Episode 2: Three girls, three lanes, no problem
The first day in Tehran Aleena (my travel buddy), I and a Danish girl that met in the morning at the hostel spent mostly walking around in the city center. The new surrounding, walking, heat and the little amount of sleep made us feel pretty worn out. So for the way back we decided to take one of the plenty taxis, that are usually parked in the second lane on the main roads. Once we approached one of them and showed the driver the address, other drivers joined in and the discussion on who will drive us started.
Finally one of the older drivers seemed to have won the discussion or maybe just knew the address and guided us to his taxi. We encountered the same kind of scene during the whole trip over and over again, and sometimes it seemed that whoever won the discussion just hopped into one of the taxis parked there and set off with the new customers. Again there was no taximeter in the car, so we negotiated the price and off we went.
Now we got a good idea of the driving style of Tehrani taxi drivers and most of you who travelled to the Middle East or Southern Europe know that scene. On a two lane street, three taxis would often squeeze in next to each other. Frequently the distance between two moving cars was less than 10cm mirror to mirror. Changing lanes felt and looked pretty scary – the driver would, accompanied by the sound of an orchestra of horns, just drive through a gap in the queue that seemed far to small for the car and just cross three lanes in one go. Sometimes we didn’t want to look out of the side window anymore. If drinking would be officially allowed, there were several occasions when I could use some “emergency drops”.
But Iranian taxis have one advantage. They are often at least 20 years old and the leather of the back seat is softened by thousands of passengers hopping on and off, and the seat so worn out, that you automatically lean back and sink into the seat. In all that traffic chaos that posture, kind of forces you to feel relaxed.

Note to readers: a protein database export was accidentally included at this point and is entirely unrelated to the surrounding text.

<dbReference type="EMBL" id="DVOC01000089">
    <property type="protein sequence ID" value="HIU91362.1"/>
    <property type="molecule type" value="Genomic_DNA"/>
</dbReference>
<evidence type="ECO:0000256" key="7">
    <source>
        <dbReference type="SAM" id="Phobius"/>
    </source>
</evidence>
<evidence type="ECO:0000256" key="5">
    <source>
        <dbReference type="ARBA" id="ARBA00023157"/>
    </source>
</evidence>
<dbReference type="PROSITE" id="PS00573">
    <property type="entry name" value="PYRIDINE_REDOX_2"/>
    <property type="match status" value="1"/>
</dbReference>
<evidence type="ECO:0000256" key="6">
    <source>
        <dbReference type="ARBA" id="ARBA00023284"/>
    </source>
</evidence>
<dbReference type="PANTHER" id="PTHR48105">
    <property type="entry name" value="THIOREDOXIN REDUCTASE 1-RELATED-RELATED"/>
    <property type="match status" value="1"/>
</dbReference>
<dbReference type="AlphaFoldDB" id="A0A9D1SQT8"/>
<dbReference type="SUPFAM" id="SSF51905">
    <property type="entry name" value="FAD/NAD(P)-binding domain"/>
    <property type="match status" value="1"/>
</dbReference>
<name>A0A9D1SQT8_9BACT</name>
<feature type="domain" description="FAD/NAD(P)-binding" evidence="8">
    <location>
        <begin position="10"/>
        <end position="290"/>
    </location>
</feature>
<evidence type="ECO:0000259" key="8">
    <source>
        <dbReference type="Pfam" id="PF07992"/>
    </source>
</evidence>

Episode 3: Savari
On one of my last days in Iran, I stayed with an Iranian family in the North of Tehran, one of the modern and wealthier areas of the city, but also a quite hilly one. So getting to and from the flat required a bit of fitness.
I had an appointment with a friend of mine in the afternoon and the mum of the family was on the way to her husband’s family. My meeting point was just on her way and she decided to accompany me – so we walked downhill. I in the shirt dress that I converted into a manteau (the long-sleeved kind of coat that Iranian ladies wear) and with my headscarf and comfy shoes. And next to me, this incredibly stylish, elderly lady, balancing on her high heels (also wearing the compulsory scarf and manteau).
At a street crossing she stopped a, what felt like a random, car and we hopped in.
She said something in Farsi to the driver and at the next traffic light handed him a few notes, a fraction of what we would have paid by taxi. Then she whispered towards me “this are the unofficial taxis, everybody uses them” and then “act just like a friend”. So she and I and a young lady that sat already on the passenger seat before, drove with the that stranger and pretended to be friends.
A friend explained later how these so called “savaris” work – basically any private car can be a taxi. The driver of a savari horns whenever he approaches a street crossing and sees people waiting. If they need a ride, they indicate it and hop into the car, tell him the destination and fix the price. So on his way from A to B, people hop on and off and he earns some money.
I encountered a similar system on an official taxi a few days later. I was alone on the cap and we passed by a young girl who was waiting on the sidewalk. The driver pulled the car to the side and asked her about her destination and then to join us. The drivers basically allow people, usually women, to share the ride with a passenger they already have on board, often for a reduced price or for free.
I later read that you can tell the driver when entering the cap, if you want to have it all for yourself (dar baste) or he can let other customers join in (ma dar baste). So in that case I should have also paid a reduced fee. Another reason to learn a bit more Farsi, to be able to negotiate taxi fares better.